Kimberly Braunstein’s preschool classroom at the Dasher Green Head Start Center turned into a makeshift gymnasium for half an hour the morning of June 13. Following coaches’ instructions, little ones contorted their bodies every which way during warm-up floor exercises; practiced shooting small, orange balls into pint-sized basketball nets; and s-t-r-e-t-c-h-e-d DYNA-BANDS® into the shapes of alligator mouths, horsetails, and jellyfish.
Children squealed with delight while exercising and developing sports skills during JumpBunch, one of many activities that were part of this year’s Howard County’s Head Start Summer Enrichment Program (SEP). SEP runs concurrently with the Head Start program.
Created by the federal government in 1966, Head Start is a free program that promotes school readiness for 3- to 5-year-old children. The Head Start program not only prepares its students for kindergarten, it also helps equip families to support their children’s learning.
Families with incomes below the poverty guidelines or receiving public assistance are eligible for Head Start as are children from homeless families and foster children. A significant portion of the program funding is provided through federal and state grants. Additional funding to help cover expenses is provided through the local county government, community and faith organizations, and individuals.
At Head Start, children learn colors, numbers, alphabet letters and their sounds, as well as social skills. In addition, the Head Start program provides speech and language therapy, mental health consulting, hearing and vision screening, nutritional counseling, and support to families to achieve their own goals such as housing stability.
During the 2014-15 school year, a total of 152 students were enrolled in the seven-week summer program. The 2015-16 school year marked a first – all 284 Howard County Head Start students were enrolled in the SEP for seven weeks, with 50% of students signing up for an additional four weeks of intensive academic programming.
Because all four of Howard County’s Head Start locations converted to full-day (6 ½ hours) programs in August 2015, SEP too has become a full-day program. Transportation is provided for 80% of the students attending the Head Start program in one of three new school buses that were added to the agency’s bus fleet this year.
In addition to traditional academic pursuits, Howard County’s SEP offered a variety of enrichment activities. “These cultural activities supported the program’s ability to maintain academic momentum as well as attendance,” said Howard County Head Start Director of Education, Alice Harris.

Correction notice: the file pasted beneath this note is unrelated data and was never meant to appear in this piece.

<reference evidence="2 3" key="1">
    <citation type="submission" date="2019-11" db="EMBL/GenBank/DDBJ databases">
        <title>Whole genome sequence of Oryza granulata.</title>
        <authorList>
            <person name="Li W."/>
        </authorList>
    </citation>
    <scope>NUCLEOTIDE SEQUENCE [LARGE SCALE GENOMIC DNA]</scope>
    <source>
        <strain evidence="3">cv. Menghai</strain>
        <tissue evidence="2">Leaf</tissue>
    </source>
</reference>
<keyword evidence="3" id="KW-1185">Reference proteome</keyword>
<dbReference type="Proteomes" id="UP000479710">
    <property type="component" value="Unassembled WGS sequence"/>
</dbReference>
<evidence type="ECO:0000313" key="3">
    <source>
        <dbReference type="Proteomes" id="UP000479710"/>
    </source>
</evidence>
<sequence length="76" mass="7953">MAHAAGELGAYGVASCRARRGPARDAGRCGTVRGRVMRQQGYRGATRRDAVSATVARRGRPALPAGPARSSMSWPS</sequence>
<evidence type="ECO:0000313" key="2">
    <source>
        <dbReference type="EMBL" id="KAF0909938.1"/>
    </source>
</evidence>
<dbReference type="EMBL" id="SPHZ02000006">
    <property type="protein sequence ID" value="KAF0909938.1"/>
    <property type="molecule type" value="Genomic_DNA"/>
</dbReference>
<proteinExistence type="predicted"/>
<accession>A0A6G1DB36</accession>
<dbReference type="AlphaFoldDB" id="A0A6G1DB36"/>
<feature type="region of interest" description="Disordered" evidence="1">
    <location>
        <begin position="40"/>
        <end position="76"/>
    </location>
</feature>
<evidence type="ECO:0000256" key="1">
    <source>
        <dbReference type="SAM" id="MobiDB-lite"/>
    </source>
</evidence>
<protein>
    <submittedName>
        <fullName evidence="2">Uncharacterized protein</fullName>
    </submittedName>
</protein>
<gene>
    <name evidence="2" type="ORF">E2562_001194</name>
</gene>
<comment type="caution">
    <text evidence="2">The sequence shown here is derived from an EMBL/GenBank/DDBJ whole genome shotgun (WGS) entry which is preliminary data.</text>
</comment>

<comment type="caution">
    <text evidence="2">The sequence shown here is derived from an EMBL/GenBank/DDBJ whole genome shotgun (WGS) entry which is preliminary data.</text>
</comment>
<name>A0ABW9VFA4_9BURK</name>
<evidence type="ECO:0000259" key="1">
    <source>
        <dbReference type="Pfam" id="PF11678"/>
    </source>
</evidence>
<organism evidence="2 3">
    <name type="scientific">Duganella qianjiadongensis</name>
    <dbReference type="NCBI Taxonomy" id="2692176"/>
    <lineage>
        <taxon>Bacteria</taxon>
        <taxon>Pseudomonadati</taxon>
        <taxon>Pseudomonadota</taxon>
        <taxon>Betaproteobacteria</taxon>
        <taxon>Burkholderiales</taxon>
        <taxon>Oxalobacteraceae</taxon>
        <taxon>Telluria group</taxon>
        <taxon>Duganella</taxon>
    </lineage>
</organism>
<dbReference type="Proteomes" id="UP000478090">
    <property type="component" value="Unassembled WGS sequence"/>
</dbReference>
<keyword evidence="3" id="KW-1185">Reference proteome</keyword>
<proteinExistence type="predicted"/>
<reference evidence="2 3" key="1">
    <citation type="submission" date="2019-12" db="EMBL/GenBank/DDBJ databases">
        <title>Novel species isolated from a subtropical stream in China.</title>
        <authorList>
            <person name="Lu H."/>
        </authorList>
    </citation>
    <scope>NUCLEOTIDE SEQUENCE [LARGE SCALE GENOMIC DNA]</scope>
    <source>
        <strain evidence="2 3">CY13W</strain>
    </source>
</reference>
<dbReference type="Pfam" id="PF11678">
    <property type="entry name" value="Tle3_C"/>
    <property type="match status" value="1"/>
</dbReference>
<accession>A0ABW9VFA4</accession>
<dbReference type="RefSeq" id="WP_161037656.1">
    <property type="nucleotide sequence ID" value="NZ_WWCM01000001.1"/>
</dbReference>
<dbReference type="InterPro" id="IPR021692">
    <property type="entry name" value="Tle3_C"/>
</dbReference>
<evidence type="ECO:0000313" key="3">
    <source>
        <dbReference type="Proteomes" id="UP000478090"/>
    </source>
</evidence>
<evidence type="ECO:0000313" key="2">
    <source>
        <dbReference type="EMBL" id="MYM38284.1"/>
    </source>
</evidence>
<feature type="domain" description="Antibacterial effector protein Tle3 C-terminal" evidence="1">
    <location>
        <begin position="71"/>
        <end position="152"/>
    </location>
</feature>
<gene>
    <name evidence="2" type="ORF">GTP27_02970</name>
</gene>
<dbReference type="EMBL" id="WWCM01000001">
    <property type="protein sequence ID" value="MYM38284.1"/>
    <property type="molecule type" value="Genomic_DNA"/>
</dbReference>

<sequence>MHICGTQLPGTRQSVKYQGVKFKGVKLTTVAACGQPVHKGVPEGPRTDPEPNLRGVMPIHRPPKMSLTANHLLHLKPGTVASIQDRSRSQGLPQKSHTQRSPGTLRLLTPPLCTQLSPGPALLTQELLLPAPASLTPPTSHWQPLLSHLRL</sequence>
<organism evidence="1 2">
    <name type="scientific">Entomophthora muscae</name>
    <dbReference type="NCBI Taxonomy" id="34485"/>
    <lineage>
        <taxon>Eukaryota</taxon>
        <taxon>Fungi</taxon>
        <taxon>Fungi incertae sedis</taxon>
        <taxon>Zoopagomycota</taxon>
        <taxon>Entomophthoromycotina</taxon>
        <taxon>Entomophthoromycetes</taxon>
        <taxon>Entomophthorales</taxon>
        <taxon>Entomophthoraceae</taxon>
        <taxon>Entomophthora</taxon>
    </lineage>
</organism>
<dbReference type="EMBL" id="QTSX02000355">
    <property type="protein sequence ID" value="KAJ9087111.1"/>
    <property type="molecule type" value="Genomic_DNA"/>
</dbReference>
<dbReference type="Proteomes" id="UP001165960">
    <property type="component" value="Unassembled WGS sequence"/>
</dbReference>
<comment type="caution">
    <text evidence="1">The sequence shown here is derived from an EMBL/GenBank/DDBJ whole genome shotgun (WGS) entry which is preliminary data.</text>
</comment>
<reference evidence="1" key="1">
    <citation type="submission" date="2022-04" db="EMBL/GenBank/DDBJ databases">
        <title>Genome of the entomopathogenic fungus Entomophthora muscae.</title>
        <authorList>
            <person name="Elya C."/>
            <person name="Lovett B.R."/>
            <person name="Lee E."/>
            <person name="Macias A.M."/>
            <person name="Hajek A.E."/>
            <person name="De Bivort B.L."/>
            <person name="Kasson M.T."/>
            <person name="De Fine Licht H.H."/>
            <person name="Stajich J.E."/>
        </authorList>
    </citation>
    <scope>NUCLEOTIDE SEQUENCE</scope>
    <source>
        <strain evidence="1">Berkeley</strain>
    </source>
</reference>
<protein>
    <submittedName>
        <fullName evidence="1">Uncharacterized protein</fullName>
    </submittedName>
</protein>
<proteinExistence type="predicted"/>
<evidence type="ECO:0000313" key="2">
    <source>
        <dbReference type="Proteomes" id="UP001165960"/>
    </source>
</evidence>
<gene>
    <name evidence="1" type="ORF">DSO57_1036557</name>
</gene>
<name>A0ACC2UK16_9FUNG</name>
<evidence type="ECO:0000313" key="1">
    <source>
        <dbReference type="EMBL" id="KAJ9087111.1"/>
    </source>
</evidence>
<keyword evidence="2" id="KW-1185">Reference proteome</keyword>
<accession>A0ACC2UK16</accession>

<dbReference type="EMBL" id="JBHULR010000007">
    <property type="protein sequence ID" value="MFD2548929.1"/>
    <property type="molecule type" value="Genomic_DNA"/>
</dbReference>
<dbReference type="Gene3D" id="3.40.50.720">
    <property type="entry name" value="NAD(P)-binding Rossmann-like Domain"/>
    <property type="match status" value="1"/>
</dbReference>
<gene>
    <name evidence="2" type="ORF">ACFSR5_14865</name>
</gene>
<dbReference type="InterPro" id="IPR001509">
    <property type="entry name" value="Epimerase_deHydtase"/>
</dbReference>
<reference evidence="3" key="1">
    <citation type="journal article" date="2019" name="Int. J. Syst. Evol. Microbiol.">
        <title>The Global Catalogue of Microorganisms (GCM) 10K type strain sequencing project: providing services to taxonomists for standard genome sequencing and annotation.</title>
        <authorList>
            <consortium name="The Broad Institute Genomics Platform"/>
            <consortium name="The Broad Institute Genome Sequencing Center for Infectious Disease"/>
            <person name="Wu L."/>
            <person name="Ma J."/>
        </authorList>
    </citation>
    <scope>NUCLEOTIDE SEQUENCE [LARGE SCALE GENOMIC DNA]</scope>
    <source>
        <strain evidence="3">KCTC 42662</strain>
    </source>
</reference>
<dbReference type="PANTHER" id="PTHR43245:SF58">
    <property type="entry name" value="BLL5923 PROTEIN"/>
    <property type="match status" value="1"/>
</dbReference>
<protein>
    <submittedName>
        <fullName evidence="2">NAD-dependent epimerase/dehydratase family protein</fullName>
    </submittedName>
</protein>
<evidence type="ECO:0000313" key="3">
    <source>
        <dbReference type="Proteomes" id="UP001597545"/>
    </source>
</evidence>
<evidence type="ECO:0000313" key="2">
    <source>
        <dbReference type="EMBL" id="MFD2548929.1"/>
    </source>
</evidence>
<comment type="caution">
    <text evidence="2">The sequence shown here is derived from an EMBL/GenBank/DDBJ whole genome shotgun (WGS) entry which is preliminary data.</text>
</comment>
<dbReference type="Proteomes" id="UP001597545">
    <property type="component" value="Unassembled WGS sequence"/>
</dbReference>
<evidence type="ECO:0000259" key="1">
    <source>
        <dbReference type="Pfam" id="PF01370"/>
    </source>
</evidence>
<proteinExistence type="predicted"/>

“SEP enriches children’s education by making available opportunities they would not have otherwise. It gives kids who haven’t had a chance to take a dance class exposure to dance and children who have never heard a violin a chance to hear one,” said Ron Carlson, a past president of the Sunrise Rotary Club of Ellicott City, the organization that conceived the idea for SEP and continues to support it wholeheartedly. “The Summer Enrichment Program is making a positive impact on the lives of children.”
In addition to sessions of JumpBunch, a program run by an organization that brings sports to young people, many other activities enlivened this year’s SEP.
Head Start students visited the National Aquarium, Port Discovery Children’s Museum, and the B&O Railroad Museum, all in Baltimore, and Clark’s Elioak Farm in Ellicott City.
Instructors from GoGo Guru Yoga Studio in Ellicott City and Cindee Vellee Ballet in Columbia provided the children dance lessons at each of the four Head Start centers.
Children attended performances by the Tracey Eldridge Dance Troupe, the Columbia Orchestra, and ERIC ENERGY Science Spectacular! at the Blackbox Theatre in the Howard County Center for the Arts.
Columbia Art Center instructors taught children about colors and expressing emotion, and helped the children create their own monster mask.
Volunteer readers from the community visited classrooms to read books that foster good character (trustworthiness, respect, responsibility, fairness, caring, and citizenship).
“These special activities make school more exciting,” commented Kimberly Braunstein, a Howard County Head Start teacher. “The kids look forward to them.”